One of the reasons often given for closing access to Cazalla is that the police consider the access 'too dangerous'. It's rather odd then, that access to Algorrabo (near Algeciras) remains open since, in my view, it's a far more dangerous turning. It's a very tight righthand turning between crash barriers off an equally busy stretch of the N 340 and onto a narrow, difficult to spot, unmarked and badly maintained track. A couple of times I've had to drive past either because, despite slowing and signalling, I've been so closely tail-gated that it was too dangerous to turn or because, with somebody coming out, there was not enough room to turn in. The last part of the track up to the official viewpoint is so badly rutted that I usually pull off after a wire 'gate' (c200m) and walk the final 250m. A number of people find the turning so 'iffy' that they hestitate to visit Algorrabo or entirely refuse to do so which means you don't enjoy the benefit of multiple pairs of eyes scanning the skies for birds.
If you don't mind not having the support of all those other observers you still have other options to explore. If arriving from Tarifa then the obvious choice is to pull off onto the road signposted to Centro de Menores La Marchenilla (near obvious red-and-white 'radio' masts) which has much the same view as Algorrabo. However, it's a far safer turning, but, although it's only a short walk to Algorrabo, I would caution against it as crossing the road here is too dangerous for pedestrians. It would actually make a far safer watchpoint all round, but shifting here doesn't seem possible. A somewhat more adventurous approach would be to pull off a about 1.5 km closer to Algeciras and follow a narrow road through a small industrial estate, bear left and upwards along Calle Pastor Alleman and into a small area of housing. There's a decent viewpoint opposite Villa Margarita (by an obvious junction onto Calle Doberman) which actually overlooks Algorrabo. Continue a little further upwards and go left along Calle Mastin and you'll find, at the end of the road, a gate onto a small sendero (footpath) which threads its way through the scrub. After c500m this path reaches the Senda Prisoneros - a track along the hillside that affords stupendous views of the Straits and would be an excellent viewpoint for raptors.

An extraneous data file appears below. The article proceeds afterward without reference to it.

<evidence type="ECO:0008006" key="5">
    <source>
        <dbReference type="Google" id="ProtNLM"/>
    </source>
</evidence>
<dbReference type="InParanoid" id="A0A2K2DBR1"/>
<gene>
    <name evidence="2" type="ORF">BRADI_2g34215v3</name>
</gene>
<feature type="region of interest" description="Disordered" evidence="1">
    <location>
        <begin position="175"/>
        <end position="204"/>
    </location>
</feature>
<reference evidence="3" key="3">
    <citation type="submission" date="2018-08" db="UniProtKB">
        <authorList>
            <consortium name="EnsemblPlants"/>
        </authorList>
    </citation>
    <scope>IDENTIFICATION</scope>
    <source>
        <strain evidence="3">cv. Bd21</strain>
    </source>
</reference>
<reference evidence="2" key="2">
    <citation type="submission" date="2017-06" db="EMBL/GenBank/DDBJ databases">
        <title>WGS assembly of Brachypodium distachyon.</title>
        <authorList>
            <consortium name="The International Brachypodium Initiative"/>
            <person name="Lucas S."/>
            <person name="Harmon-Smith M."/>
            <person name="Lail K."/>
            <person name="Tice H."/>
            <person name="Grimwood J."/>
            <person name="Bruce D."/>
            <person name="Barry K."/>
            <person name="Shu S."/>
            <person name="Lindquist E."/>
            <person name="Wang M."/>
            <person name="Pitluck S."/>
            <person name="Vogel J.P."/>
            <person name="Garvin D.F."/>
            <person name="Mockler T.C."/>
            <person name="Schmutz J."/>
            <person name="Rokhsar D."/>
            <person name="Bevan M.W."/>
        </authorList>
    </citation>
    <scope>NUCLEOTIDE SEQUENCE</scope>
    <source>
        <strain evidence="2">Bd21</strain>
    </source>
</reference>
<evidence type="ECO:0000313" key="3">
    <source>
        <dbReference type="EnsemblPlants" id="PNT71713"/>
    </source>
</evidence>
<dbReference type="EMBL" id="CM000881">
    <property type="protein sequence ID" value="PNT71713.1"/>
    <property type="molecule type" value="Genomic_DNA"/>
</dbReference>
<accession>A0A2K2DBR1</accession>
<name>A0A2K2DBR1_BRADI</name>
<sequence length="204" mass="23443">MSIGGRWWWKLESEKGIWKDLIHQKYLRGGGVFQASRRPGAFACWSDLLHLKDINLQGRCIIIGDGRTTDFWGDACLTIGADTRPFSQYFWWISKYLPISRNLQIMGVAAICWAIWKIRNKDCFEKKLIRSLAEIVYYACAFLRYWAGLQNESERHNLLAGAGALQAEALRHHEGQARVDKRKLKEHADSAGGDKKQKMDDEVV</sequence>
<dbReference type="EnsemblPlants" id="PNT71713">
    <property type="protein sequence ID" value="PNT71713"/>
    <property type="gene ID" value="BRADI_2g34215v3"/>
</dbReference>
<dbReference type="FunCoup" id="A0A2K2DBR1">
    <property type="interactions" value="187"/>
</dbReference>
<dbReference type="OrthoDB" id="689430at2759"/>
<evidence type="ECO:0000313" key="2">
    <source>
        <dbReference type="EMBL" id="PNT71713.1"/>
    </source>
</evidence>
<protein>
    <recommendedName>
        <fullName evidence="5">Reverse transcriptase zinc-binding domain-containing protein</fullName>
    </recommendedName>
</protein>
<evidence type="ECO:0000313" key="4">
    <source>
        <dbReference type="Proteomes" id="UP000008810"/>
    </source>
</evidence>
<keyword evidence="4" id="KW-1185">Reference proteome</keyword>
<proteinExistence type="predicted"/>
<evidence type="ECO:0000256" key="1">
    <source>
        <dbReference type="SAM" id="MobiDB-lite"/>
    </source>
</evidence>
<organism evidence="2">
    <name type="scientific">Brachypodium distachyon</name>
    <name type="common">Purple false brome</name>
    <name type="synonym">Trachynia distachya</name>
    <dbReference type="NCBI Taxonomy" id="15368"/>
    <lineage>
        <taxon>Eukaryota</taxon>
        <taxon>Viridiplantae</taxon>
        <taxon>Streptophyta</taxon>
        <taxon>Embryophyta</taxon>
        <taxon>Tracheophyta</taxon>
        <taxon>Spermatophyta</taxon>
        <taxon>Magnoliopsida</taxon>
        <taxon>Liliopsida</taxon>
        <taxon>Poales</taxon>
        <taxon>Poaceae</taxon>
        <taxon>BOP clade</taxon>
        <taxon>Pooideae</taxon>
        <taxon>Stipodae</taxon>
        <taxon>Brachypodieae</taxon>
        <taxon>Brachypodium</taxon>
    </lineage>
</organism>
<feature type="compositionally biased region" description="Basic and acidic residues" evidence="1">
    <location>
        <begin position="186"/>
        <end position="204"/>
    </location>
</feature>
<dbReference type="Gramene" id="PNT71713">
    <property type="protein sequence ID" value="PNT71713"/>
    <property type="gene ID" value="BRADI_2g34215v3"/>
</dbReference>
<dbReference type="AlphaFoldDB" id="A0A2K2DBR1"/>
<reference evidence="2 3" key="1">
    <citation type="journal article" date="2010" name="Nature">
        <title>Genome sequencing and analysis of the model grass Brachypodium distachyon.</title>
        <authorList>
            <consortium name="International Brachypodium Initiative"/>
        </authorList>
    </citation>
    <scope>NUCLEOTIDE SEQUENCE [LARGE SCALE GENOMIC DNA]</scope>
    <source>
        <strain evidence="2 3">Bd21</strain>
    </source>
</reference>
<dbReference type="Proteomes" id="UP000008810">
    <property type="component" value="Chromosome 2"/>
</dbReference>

About me ...
Hi I'm John Cantelo. I've been birding seriously since the 1960s when I met up with some like minded folks (all of us are still birding!) at Taunton's School in Southampton. I have lived in Kent , where I taught History and Sociology, since the late 1970s. In that time I've served on the committees of both my local RSPB group and the county ornithological society (KOS). I have also worked as a part-time field teacher for the RSPB at Dungeness. Having retired I now spend as much time as possible in Alcala de los Gazules in SW Spain. When I'm not birding I edit books for the Crossbill Guides series.